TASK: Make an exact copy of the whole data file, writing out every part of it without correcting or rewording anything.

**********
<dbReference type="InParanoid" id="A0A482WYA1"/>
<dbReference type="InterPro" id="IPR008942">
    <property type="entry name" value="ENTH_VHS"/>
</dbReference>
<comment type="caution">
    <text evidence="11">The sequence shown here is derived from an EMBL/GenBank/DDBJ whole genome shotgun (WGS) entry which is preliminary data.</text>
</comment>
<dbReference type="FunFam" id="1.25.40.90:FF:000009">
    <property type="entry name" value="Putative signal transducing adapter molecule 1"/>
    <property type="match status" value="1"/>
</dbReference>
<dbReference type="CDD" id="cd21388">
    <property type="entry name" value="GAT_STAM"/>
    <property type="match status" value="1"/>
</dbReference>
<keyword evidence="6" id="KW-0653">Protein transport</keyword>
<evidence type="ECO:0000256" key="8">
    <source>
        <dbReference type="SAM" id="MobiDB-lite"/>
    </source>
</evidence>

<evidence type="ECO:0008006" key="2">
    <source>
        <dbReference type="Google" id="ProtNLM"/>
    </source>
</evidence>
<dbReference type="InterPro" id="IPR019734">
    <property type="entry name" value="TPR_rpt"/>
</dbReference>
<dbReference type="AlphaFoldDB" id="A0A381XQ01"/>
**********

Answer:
<dbReference type="InParanoid" id="A0A482WYA1"/>
<dbReference type="InterPro" id="IPR008942">
    <property type="entry name" value="ENTH_VHS"/>
</dbReference>
<comment type="caution">
    <text evidence="11">The sequence shown here is derived from an EMBL/GenBank/DDBJ whole genome shotgun (WGS) entry which is preliminary data.</text>
</comment>
<dbReference type="FunFam" id="1.25.40.90:FF:000009">
    <property type="entry name" value="Putative signal transducing adapter molecule 1"/>
    <property type="match status" value="1"/>
</dbReference>
<dbReference type="CDD" id="cd21388">
    <property type="entry name" value="GAT_STAM"/>
    <property type="match status" value="1"/>
</dbReference>
<keyword evidence="6" id="KW-0653">Protein transport</keyword>
<evidence type="ECO:0000256" key="8">
    <source>
        <dbReference type="SAM" id="MobiDB-lite"/>
    </source>
</evidence>

<evidence type="ECO:0008006" key="2">
    <source>
        <dbReference type="Google" id="ProtNLM"/>
    </source>
</evidence>
<dbReference type="InterPro" id="IPR019734">
    <property type="entry name" value="TPR_rpt"/>
</dbReference>
<dbReference type="AlphaFoldDB" id="A0A381XQ01"/>